Turning the page
By year’s end, downtown Tulsa will be home to a bookstore.
Jeff Martin and Cindy Hulsey at the corner of East Archer Street and North Detroit Avenue, the future location of Magic City Books. The bookstore‘s revenue will help fund literary programming for the community. Magic City Books will open in late 2016.
Late this year, the Brady Arts District will add a new chapter to its growing community.
Planned for the corner of East Archer Street and North Detroit Avenue, Magic City Books was envisioned by two book lovers: Cindy Hulsey, the adult services coordinator for the Tulsa City-County Library, and Jeff Martin, founder of BookSmart Tulsa, a program that encourages reading.
About a year ago, the George Kaiser Family Foundation approached Hulsey and Martin about the idea of putting a bookstore in its Archer Building project.
“Realtor Anne Pollard James and I put the question out there to Jeff, and he and Cindy spearheaded the movement,” says Stanton Doyle, a foundation representative. “Surprisingly, the concept came together very quickly, and they agreed to lease some space in our building.”
Unlike your typical bookstore, Magic City Books is owned by a nonprofit, the Tulsa Literary Coalition. All profits from the store will go directly to TLC to fund literary programming for the community.
“We want people to feel like it’s a place where ideas are born and discussions happen,” Martin says. “I don’t want people to imagine Tulsa without it.”
Magic City Books plans to set itself apart from the competition by offering individualized service. Employees will read the books they are selling, preventing customers from taking a shot in the dark.
“We’re going to be able to offer a level of service that people can’t get anywhere else,” Hulsey says. “We are going to have really experienced booksellers that can talk to people about what they like to read.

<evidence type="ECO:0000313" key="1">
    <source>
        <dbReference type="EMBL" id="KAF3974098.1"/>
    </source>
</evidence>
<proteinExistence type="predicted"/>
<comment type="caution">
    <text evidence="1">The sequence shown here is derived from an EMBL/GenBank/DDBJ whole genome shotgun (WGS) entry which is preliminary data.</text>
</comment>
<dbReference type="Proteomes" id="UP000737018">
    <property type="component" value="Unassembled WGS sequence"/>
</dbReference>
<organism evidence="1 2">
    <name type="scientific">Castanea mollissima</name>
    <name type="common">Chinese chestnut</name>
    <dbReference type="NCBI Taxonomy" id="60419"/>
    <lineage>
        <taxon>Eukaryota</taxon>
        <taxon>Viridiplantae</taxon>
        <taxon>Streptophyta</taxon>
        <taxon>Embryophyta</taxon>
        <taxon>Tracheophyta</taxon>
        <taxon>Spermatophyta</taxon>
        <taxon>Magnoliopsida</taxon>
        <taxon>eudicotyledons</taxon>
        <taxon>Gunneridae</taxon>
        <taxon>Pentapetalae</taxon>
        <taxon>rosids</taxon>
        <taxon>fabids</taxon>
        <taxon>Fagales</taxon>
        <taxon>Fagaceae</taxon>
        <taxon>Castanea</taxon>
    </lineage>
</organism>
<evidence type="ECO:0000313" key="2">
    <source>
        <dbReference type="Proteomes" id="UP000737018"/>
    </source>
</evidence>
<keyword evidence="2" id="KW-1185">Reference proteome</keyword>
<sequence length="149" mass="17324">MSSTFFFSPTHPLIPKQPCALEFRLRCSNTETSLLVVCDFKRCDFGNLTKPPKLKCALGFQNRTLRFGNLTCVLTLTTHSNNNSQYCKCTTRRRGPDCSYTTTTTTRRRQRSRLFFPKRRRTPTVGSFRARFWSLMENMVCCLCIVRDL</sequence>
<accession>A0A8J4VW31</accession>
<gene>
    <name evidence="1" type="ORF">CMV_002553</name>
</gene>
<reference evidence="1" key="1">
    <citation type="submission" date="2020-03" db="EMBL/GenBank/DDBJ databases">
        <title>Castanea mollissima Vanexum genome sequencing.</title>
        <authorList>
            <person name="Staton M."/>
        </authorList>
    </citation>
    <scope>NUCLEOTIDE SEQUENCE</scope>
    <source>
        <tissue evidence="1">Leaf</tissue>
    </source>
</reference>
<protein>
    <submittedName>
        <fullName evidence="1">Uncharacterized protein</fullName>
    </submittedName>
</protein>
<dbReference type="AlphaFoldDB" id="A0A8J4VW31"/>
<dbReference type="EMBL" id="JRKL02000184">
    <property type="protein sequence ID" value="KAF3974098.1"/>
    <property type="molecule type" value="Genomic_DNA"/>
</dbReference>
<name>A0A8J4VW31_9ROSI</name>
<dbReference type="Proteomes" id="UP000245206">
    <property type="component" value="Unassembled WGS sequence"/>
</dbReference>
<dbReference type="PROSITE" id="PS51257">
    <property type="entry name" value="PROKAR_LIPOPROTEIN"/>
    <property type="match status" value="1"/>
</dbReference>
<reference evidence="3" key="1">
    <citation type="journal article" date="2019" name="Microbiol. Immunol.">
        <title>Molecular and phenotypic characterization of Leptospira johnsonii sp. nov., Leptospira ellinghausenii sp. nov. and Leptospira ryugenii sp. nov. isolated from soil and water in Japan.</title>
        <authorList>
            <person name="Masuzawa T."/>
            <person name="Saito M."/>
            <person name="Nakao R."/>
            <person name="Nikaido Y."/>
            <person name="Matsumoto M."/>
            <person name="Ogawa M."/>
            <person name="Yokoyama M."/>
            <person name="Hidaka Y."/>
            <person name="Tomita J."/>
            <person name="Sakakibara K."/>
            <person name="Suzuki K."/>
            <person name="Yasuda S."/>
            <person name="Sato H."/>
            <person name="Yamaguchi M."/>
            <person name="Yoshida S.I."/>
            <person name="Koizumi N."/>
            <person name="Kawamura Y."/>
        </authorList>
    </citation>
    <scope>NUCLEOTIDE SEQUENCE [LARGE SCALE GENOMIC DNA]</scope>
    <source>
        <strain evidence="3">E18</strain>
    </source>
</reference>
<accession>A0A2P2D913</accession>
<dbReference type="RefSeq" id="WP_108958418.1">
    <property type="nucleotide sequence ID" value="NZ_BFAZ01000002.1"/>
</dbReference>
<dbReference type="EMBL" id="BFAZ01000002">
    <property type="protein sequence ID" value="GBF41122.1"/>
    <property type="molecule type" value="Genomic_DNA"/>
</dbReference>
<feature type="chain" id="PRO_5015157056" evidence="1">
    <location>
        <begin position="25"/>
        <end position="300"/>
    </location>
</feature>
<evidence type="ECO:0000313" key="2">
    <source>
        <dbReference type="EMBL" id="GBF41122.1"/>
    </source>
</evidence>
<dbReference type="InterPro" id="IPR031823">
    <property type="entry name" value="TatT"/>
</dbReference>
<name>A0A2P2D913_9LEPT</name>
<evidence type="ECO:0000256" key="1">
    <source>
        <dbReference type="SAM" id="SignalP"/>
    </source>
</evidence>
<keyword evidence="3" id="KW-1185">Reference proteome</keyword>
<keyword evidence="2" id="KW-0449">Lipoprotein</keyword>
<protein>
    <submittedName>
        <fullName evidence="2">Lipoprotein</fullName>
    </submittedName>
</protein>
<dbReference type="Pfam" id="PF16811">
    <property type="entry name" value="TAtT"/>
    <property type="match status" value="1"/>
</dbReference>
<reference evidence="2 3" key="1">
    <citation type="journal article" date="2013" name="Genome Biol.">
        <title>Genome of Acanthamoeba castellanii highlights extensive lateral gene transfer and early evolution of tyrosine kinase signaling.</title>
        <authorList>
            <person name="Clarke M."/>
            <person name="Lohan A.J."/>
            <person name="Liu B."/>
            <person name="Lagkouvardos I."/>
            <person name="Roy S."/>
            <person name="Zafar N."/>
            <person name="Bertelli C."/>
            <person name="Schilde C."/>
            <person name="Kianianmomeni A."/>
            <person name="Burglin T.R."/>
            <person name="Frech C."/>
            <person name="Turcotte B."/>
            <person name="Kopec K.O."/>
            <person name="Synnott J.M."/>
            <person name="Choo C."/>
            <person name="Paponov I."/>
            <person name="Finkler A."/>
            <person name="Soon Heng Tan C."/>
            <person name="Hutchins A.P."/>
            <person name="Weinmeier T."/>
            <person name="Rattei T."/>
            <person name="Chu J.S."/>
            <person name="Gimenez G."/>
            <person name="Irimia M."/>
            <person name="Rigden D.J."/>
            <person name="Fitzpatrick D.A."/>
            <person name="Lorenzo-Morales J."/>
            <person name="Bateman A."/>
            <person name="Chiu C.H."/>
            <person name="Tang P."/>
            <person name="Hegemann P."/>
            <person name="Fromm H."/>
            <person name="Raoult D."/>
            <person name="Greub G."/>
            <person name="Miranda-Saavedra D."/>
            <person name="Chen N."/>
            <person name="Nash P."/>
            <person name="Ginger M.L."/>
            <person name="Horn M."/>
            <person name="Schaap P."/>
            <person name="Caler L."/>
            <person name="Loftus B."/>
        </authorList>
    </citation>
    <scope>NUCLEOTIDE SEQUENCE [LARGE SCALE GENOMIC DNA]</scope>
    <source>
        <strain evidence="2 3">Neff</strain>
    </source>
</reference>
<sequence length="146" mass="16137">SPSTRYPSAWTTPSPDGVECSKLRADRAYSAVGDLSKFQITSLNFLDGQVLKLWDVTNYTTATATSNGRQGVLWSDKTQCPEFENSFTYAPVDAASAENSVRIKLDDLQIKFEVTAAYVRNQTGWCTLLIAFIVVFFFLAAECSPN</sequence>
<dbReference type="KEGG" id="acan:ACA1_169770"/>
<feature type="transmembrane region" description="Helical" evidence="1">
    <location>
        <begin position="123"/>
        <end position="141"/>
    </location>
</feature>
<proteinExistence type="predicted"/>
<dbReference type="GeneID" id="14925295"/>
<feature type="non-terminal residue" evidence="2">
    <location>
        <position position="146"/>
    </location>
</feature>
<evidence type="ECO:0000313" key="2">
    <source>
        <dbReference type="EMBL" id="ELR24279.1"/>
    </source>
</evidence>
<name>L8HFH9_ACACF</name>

“They’ll know you when you come in. They’ll know your name, know what you like to read and help put a good book in your hands.”
Rather than carry a huge selection of books, Magic City Books will stock a smaller inventory.
“We’re going to focus on best-sellers and a really curated selection of midlist and backlist books,” Martin explains.
The store will be a haven for readers and book clubs, offering a small café/bar, group discounts on book club selections, private meeting space, workshops, Skype calls with authors and more.
Building on BookSmart Tulsa’s success, Magic City Books also plans to bring in famous writers for book signings and meet-and-greets.
“In the same way that Cain’s and Soundpony bring musicians to Tulsa, Comedy Parlor attracts comedians, Tulsa Tough draws bicyclists and all of our art museums and galleries attract artists, Magic City will give us an opportunity to interact with writers,” Doyle says. “It benefits Tulsa residents, and each author that visits becomes another emissary sent off into the world to tell everyone how great Tulsa is.”
Martin says best-selling writers such as David Sedaris, Ann Patchett, Salman Rushdie and Jonathan Franzen are on the bookstore’s board of advisors.
Magic City Books isn’t only about the books, Martin says. It is about building a community that loves to read.
“The books are cool, but the real thing is about the love of reading and the passion for literature,” he says. “The books are just our tool.”
Why “Magic City”?
Better known as the one-time “Oil Capital of the World,” Tulsa also earned the moniker “The Magic City” in its heyday. President Harry Truman even used the term in a 1948 address at the University of Tulsa.
Jeff Martin, co-founder of Magic City Books, says he was inspired by the historical reference to Tulsa and also by a comment author Neil Gaiman made when he visited Tulsa in 2015.
Growing up in England, Gaiman idolized Tulsa science fiction writer R. A. Lafferty. He wrote him a fan letter, which grew into correspondence. Gaiman said he grew up thinking of Tulsa as a place of literary magic.